Asia dollar credit to ride out emerging-market storm

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As economic headwinds increase across Asia, darker clouds could be about to descend on the region’s corporate credit markets thanks to increased pressure on balance sheets. However, on a relative-value basis, Asia still looks attractive.

Although the most recent indicators suggest Asia credit should hold steady for the next quarter or so, the prospect of Fed tapering in March, relatively high levels of leverage, a reduction in bank funding and lower capex suggest a more challenging long-term outlook for leading markets such as China, Korea and Indonesia.

Against this deteriorating backdrop, Asia Pacific (ex-Japan) corporate credit default risk is rising after 18 months of plain sailing, according to Moody’s Investors Service in Hong Kong. The agency says the trailing 12-month default rate for Asia high-yield corporates, which has been stuck at zero for the past six quarters, is started to rise as the tough operating environment begins to feed into financial performance, with steel and mining companies bearing the brunt of the downturn.

Asian high-yield defaults increased to 1.25% in October after Chinese coal miner Winsway’s $460 million distressed bond exchange for 8% senior notes due 2016, the first corporate default in Asia since the first quarter 2012.

Moody’s says the high-yield default rate could increase to as much as 1.9% before the end of the year if Indonesian mining company Bumi Resources closes its own $1.3 billion distressed restructuring deal with China Investment Corporation before the end of the year.

Indeed, Chinese, Mongolian, Korean and Indonesian mining and steel companies accounted for nearly half of the total negative ratings actions in the third quarter, as falling commodity prices have impacted profitability and reduced companies’ ability to meet their financial commitments.


For instance, seaborne thermal coal prices have declined more than 15% during 2013 as lower-cost producers have ramped up supply. This trend is likely to remain in place throughout 2014 as supply continues to exceed demand.

Meanwhile, steel demand is falling, given China’s reduced infrastructure investment. “The oversupply situation in the steel industry, owing to China’s record-high production levels and the destocking by steelmakers in the second half of 2013, has further aggravated the pressure on the sector as a whole,” says Moody’s. “Korean steel companies in particular are facing weak domestic and regional demand.”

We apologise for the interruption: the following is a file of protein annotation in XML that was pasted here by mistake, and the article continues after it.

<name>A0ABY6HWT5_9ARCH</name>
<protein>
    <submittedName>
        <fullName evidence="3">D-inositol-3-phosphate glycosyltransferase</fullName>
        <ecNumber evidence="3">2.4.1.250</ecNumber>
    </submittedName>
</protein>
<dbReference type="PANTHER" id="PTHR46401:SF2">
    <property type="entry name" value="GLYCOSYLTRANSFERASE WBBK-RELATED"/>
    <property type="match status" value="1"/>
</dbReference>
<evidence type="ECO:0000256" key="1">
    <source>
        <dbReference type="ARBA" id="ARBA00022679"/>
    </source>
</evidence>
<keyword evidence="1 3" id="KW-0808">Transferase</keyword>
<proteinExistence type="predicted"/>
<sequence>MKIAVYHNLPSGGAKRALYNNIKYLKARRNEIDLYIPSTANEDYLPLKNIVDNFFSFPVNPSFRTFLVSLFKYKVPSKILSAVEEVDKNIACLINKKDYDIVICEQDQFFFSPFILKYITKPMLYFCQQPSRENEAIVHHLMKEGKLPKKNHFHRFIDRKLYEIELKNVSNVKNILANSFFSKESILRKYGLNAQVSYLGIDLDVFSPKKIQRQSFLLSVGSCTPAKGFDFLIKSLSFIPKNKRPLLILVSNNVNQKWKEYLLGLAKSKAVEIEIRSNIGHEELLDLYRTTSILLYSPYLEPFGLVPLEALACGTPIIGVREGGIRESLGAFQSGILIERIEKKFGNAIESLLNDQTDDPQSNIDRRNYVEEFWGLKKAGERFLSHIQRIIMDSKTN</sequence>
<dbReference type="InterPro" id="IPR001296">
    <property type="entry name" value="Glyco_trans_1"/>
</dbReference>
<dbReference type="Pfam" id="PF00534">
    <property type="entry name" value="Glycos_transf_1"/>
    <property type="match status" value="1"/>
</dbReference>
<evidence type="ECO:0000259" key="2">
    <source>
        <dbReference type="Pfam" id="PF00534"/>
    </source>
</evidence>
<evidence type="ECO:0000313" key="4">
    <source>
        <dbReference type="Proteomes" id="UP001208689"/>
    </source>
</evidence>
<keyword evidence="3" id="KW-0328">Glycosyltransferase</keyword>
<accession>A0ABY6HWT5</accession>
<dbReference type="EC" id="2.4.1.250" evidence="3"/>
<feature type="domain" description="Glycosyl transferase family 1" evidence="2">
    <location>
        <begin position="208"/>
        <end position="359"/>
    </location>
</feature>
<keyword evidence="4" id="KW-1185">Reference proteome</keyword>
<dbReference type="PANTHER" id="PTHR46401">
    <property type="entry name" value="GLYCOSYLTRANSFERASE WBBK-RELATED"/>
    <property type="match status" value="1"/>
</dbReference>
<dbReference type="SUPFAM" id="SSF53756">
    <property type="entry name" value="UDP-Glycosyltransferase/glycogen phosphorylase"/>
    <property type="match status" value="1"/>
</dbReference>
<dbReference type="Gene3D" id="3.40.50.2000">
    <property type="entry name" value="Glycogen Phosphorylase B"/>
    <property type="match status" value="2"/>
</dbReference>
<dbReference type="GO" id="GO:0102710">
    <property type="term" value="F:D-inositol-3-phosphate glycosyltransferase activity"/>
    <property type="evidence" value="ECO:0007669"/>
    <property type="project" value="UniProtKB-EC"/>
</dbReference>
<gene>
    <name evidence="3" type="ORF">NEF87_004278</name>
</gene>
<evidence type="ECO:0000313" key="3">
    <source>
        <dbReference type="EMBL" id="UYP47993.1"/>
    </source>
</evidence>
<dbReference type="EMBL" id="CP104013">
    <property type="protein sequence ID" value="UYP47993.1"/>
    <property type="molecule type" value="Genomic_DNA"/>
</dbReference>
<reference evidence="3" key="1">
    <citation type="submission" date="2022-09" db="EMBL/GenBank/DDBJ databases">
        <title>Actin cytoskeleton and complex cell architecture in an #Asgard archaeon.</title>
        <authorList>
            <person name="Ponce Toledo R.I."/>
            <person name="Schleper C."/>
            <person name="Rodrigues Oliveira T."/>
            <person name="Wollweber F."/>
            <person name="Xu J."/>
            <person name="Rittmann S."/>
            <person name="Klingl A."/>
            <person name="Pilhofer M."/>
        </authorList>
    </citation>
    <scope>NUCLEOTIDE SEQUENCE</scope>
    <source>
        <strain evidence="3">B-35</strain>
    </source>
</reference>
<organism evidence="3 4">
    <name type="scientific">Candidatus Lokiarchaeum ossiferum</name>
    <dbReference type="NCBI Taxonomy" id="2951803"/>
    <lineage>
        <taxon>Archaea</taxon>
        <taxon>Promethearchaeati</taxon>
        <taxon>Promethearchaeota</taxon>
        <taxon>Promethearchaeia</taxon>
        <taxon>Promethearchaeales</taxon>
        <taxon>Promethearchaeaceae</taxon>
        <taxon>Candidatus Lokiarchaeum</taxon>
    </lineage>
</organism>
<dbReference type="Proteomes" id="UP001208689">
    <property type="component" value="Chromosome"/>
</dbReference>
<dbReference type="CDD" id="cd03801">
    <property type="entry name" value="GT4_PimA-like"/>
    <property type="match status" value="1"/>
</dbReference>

Increased pressure on Asia’s corporate balance sheets means less money will be available for capex, and a greater dependency on domestic bank lending and bond market investors for funding. Already, many Asian borrowers have lengthened maturity profiles and pre-financed 2014 funding needs in preparation for tighter lending conditions, as banks scale back lending activities in the face of rising leverage among Asian companies. Similarly, the region’s largest companies have started to cut back on capex.

Source: Bond Vigilantes

While such longer-term factors imply a more challenging future, and retail investors continue to withdraw money from emerging-market bond funds, both investment-grade and high-yield credit spreads have tightened since September, suggesting a return of institutional risk appetite for Asia credit.

Supported by reduced US interest-rate volatility and better-than-expected economic data from China, Asian spreads have narrowed by more than 50 basis points, according to market sources.

“With only two months left in 2013, we expect market volatility to ease, if somewhat erratically, as participants start positioning portfolios for next year,” says one credit market specialist. “Portfolio churning and the still-heavy primary pipeline should limit further general credit-spread compression as year-end approaches.”

Moreover, Asian investment-grade and high-yield credit looks relatively attractive on a relative-value basis when compared with its US counterpart, given relatively lower liquidity, poorer transparency and a more volatile macro-economic environment.

“The average spread differential per rating notch is 10bp to 15bp for single-A-and-above credits, and 30bp to 40bp for BBB credits,” the source says. “The differential is wider in the HY space, at 50bp to 60bp. Asia ex-Japan high-grade credits offer value over US credits in the AA and A rating buckets, but not in the BBB bucket. However, high-yield credits offer value across all rating categories.”

With most observers expecting Asian bond issuance to continue to grow into 2014 and 2015 as institutional investors grow their allocations to what they perceive as a core asset class, the health of the region’s corporate balance sheet and the willingness of local banks to extend funding, especially in China, are nonetheless growing in global significance.